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Tackling addiction

EVIDENCE of high levels of methamphetamine in Gisborne's wastewater explains why the East Coast and Bay of Plenty will be included in an expanded programme aimed at reducing harm from the Class A drug.

The Government will roll out the Te Ara Oranga methamphetamine treatment programme to 4000 people in the East Coast and Bay of Plenty.

Te Ara Oranga is a methamphetamine harm-reduction pilot in Northland led by the Northland District Health Board and police.

The programme is part of a long-term project, involving an Alcohol and Other Drug Treatment Court in Hawke's Bay, an expanded Maori Pathways prison rehabilitation programme to wahine Maori, and strengthening the Maori, Pacific and Ethnic Services Group within the police, all aimed at reducing offending and improving rehabilitation, said Prime Minister Jacinda Ardern.

The law and order initiatives will involve an additional investment of $59 million over four years.

Methamphetamine is a devastating drug and it is ruining lives. It can have a horrific impact, especially on youth and vulnerable people.

It affects not only the person using it, but families, friends and the wider community.

“Supporting communities ravaged by methamphetamine use is critical for New Zealand to thrive,” said Ms Ardern.

“We will continue to tackle this issue using a twin-track approach of targeting supply and demand by getting methamphetamine off our streets, while boosting wrap-around support to address addiction, improve wellbeing for people and families, and build resilience.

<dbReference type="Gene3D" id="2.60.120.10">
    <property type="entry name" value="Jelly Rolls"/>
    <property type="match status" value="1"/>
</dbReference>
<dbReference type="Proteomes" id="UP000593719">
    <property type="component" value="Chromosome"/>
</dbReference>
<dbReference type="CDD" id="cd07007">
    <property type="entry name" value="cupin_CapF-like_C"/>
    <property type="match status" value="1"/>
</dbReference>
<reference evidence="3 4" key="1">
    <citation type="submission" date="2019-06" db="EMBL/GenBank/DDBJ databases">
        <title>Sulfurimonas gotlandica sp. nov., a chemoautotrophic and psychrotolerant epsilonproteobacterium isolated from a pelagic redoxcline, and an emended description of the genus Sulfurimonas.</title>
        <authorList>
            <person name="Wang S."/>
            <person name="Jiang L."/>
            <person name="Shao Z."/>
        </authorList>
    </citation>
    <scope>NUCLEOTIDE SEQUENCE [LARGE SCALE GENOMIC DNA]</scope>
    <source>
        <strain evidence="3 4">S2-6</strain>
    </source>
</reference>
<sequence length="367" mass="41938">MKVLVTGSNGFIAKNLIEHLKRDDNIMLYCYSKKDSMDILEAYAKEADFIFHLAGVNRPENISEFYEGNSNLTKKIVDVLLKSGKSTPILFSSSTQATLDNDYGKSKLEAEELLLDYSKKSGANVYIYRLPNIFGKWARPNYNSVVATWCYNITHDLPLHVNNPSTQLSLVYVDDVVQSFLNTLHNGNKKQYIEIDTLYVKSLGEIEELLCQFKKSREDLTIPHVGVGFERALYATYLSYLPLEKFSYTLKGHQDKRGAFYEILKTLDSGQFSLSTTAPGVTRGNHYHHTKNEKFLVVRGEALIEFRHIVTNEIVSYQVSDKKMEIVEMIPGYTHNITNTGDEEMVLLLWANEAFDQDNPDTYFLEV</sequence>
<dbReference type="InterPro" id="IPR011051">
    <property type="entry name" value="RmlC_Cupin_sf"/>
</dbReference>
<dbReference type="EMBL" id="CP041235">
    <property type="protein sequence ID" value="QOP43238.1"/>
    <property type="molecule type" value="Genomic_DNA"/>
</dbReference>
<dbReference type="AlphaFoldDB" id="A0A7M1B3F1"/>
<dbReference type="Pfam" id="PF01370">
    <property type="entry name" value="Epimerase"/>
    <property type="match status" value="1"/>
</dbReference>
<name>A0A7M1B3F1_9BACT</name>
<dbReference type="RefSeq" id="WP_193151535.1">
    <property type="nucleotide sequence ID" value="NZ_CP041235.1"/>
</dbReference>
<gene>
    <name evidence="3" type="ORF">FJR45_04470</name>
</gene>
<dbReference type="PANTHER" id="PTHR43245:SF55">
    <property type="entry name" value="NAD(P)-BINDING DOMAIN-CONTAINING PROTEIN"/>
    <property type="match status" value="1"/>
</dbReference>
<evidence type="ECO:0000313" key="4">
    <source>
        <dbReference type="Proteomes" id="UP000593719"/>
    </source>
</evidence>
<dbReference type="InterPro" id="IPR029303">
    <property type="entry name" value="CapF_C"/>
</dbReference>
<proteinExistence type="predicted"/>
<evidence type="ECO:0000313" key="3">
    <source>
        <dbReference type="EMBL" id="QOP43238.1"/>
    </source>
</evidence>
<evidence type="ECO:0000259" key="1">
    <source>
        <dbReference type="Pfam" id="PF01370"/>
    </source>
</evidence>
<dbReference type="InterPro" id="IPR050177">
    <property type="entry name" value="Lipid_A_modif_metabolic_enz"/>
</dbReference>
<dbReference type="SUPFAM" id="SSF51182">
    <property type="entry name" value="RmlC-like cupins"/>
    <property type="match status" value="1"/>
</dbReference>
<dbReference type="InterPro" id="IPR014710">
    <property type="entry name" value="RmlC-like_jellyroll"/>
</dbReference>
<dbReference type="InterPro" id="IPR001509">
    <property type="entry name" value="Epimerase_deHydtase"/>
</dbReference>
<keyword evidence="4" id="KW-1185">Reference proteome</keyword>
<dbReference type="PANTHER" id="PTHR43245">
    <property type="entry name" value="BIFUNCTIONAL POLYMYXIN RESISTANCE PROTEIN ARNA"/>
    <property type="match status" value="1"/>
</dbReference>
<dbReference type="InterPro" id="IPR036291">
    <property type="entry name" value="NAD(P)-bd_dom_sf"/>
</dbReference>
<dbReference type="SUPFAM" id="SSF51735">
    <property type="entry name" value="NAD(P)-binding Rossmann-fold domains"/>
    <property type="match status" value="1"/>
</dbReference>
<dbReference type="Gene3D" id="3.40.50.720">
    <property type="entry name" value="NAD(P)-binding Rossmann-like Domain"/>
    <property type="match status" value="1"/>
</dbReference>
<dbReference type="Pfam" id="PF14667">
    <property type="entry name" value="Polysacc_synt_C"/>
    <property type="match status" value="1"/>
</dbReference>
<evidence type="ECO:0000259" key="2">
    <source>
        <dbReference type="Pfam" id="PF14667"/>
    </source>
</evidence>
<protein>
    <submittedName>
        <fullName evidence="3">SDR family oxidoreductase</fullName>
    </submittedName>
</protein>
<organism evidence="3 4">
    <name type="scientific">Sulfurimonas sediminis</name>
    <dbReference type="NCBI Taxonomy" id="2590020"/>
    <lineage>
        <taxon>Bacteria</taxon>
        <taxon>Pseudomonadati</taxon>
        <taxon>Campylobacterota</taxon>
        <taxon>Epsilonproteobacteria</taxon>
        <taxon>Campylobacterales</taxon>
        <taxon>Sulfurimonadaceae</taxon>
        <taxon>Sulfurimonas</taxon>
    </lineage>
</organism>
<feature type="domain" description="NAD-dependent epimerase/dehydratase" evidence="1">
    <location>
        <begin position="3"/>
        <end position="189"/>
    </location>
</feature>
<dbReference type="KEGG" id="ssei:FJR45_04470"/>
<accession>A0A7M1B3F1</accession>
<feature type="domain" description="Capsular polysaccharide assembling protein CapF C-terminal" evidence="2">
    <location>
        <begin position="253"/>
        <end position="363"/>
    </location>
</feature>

“Te Ara Oranga is about engaging the community and agencies, focusing on delivering a holistic approach to health and policing to produce better outcomes for all.

“The initiative links evidence-based health services with police prevention and enforcement activity.

“Te Ara Oranga aligns the resources of police and the DHB to reduce supply through targeted enforcement, and reduce demand by identifying users and engaging them in a recovery-based treatment approach before they become involved in the court process.

“It supports long-term change in methamphetamine users by providing intensive clinical interventions, employment support, and a range of psychosocial supports, leading to better outcomes for them, their families and their community.

“Through Te Ara Oranga in Northland we have already seen:

' Referrals to treatment rose from 24 to 611 between December 2017 and June 2020

' Arrests rose from 9 to 195 between December 2017 and June 2020

' 1899 treatment cases managed by methamphetamine-focused clinicians

' 95 people supported into new jobs.

“This evidence reflects an effective programme that we want rolled out to other communities dealing with the impacts of methamphetamine use.”